Is the backstory for me? Or is the backstory for the reader? How much backstory does the reader need? Professional editors can give you an opinion, critiquers can offer suggestions, but only you have the power to make that crucial decision.

In order to know how much backstory you should or shouldn't have, you must know your story well. More importantly, ask yourself if you can reserve most of the backstory for later, sprinkling it in here and there so that your writing doesn't become dull and boring to your readers. Remember this: if you have backstory without dialogue and riveting action, it is sure to put your reader to sleep. If your reader nods off, you've lost them—maybe forever.

For me, I had to decide whether my backstory was too much. I looked at my computer page and literally tried to visualize what the backstory would look like in a printed book. Would my three and a half computer pages be three and a half pages in a pocket book or would it end up being a page and three-quarters? Would that much backstory test my readers' patience? Do they need to know all this information now or is it an information dump?

When I thought about it this way, I concluded my backstory for this particular book wasn't at all too much.

Keep an open mind. Be flexible.

I still solicit critiques for my story. However, all comments concerning the backstory fall on deaf ears—for now. Am I being hardheaded? Absolutely not. I have become comfortable with the amount of backstory that I've inserted. However, I remain open. In the back of my mind, I'm telling myself that during rewrites, if there comes a place within the story where portions of the backstory are better suited for the middle of the story, I will reposition it.

Value critiques; Respect Critiquers.

Critiques are valuable. For example, the critiquer who said that I needed to put more people in the scene offered me a great suggestion. After I placed two young men in the scene, another critiquer questioned if they were locals or not. I thought to myself, "Good question. Hadn't thought about that." I revised the scene and exchanged the two young men for an older couple—the man with binoculars around his neck; his companion, a female with a fanny pack too tight around her bulging waist. Now, who wouldn't think of these two as tourists? Aaah, problem solved.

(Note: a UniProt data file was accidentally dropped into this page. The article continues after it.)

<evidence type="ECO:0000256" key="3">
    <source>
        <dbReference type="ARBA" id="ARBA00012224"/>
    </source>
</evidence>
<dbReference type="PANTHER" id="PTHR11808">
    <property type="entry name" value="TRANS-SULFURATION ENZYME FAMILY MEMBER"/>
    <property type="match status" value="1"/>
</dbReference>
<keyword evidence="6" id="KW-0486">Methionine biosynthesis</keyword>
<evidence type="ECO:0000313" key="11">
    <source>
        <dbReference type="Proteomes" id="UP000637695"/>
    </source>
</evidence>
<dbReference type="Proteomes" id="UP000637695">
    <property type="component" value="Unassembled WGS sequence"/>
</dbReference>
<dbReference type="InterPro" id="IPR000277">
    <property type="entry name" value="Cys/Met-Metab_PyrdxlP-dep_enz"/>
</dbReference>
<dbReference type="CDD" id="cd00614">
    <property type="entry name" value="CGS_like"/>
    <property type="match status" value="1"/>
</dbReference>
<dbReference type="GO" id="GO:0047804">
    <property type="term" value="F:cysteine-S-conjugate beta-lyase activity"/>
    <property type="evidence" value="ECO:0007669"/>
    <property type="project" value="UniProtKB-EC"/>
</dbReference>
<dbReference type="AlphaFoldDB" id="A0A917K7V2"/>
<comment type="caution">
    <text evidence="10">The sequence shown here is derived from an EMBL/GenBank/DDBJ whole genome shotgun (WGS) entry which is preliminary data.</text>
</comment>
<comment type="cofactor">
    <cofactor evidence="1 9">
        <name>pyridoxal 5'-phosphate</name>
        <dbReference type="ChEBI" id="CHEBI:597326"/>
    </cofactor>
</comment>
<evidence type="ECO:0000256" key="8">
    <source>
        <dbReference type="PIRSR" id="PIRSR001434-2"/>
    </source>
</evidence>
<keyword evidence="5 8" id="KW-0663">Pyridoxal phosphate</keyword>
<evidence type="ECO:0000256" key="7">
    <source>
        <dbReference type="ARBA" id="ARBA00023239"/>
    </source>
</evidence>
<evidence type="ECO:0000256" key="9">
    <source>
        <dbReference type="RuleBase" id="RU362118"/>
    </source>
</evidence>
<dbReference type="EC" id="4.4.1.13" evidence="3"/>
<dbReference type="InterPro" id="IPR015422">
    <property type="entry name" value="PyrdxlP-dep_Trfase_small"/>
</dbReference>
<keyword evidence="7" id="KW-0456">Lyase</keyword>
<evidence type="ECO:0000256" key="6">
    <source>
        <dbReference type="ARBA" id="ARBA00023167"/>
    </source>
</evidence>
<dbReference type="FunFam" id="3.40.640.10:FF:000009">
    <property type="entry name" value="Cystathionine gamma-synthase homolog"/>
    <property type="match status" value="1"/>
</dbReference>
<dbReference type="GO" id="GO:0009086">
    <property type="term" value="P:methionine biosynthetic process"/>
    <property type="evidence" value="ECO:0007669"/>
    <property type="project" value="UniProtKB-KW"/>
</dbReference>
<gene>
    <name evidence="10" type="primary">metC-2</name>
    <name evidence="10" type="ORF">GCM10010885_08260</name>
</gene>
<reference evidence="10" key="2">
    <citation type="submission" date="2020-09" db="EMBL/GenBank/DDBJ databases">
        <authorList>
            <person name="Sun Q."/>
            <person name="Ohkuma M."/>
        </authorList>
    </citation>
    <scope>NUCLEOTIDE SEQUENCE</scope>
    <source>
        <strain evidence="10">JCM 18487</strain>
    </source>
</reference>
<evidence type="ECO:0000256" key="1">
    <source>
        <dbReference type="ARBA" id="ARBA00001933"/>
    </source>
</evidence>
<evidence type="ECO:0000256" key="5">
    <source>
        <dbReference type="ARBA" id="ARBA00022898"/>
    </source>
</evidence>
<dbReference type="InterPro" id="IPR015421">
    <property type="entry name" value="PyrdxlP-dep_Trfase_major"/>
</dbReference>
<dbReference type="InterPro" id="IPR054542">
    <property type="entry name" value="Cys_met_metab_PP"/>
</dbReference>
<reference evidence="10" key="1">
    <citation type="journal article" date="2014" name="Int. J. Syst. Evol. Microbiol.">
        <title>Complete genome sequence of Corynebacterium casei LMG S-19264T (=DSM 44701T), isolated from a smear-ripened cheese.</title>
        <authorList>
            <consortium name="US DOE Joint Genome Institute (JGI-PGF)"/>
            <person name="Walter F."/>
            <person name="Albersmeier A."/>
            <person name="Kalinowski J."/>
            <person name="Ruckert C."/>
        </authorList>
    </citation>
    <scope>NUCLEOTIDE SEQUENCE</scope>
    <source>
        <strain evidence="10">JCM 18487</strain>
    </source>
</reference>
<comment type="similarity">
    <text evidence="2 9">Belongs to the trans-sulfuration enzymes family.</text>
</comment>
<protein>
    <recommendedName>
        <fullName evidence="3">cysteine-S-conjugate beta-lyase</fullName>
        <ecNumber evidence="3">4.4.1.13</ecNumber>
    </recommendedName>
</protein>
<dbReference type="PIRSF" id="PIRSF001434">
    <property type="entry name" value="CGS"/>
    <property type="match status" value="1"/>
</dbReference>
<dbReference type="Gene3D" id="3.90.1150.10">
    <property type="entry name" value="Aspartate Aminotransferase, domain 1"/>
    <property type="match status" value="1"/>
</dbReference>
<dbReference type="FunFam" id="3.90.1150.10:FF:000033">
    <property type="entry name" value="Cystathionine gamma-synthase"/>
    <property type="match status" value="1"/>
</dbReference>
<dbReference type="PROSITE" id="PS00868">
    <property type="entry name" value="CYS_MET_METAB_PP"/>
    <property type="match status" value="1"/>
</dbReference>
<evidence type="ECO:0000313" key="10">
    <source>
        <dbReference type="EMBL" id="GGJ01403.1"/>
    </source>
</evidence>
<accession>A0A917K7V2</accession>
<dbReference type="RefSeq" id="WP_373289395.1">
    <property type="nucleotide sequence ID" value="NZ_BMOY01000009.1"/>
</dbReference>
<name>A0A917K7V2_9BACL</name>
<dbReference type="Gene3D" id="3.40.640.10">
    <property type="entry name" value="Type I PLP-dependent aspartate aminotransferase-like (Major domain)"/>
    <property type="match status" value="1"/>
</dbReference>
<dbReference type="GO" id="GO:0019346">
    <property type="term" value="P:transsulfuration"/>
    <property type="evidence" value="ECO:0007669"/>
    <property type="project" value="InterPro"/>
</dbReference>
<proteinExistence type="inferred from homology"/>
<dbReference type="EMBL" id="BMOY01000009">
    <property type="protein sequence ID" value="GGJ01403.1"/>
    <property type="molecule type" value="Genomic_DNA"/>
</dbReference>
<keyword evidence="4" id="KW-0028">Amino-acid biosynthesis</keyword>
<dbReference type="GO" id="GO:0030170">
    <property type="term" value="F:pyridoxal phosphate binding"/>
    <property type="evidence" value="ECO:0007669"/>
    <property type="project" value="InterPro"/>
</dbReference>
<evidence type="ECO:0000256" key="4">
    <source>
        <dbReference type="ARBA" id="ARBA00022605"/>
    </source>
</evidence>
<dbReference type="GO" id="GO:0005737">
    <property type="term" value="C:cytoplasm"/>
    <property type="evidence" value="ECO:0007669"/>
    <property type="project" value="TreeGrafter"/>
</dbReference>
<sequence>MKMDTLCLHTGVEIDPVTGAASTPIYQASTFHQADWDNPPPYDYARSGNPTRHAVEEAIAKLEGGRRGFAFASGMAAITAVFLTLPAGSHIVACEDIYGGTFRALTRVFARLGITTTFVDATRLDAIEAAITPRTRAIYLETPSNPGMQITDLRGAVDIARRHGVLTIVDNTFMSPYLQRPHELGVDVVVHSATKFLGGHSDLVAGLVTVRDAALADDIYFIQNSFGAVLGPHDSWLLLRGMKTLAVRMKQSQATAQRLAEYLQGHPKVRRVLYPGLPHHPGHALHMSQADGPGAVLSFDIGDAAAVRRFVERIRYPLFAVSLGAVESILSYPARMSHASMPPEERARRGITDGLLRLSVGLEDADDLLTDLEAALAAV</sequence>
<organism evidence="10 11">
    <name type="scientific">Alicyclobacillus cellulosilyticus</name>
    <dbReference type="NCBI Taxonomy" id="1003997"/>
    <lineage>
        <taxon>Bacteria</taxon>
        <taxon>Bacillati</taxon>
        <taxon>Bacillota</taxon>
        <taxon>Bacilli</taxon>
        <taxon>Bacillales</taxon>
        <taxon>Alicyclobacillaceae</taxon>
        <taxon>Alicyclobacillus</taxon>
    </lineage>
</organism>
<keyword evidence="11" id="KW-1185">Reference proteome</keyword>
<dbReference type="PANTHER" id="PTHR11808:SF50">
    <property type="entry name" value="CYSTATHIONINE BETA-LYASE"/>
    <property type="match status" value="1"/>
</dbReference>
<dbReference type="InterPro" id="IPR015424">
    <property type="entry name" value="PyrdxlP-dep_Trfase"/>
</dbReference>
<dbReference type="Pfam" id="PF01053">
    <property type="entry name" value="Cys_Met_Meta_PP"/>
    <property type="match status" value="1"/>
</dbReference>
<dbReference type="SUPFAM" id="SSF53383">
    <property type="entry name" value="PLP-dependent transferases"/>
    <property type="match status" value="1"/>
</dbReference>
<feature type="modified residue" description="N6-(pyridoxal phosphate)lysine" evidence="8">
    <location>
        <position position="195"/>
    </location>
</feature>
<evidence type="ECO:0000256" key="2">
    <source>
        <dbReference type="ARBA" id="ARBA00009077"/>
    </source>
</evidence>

Even more valuable are the critiquers who spend precious time reading and critiquing your manuscript, for free. They do it because they want to be of service to you. If someone doesn't get what you're trying to convey, it's okay to ignore parts of the critique. But if you've received several warnings from different people about a particular problem with your writing, pause and give serious consideration to the warning.

Critiques aren't personal attacks. Our main focus is to call attention to elements of your writing that won't work in the public sector and to save you from embarrassment.

No one can tell you which critiques are valuable to your story. Only you can make that decision. Because you don't follow a particular suggestion, doesn't mean you're being bullheaded either. It might simply mean that you've come to a place when a decision had to be made, and you made it. Being flexible, however, gives you the option to change your mind.


Donna B. Comeaux published her first novel, Selfish Ambition, in January 2015. You can find her book on, Barnes & Noble (, and She writes for Ruby for Women, an online Christian magazine, and has written for Hope-full Living and Believers Life. Devotionals, writing tips, and political opinions are on her blog and can also be found at

Posted by Donna B. Comeaux 29 Sep 2015 at 01:55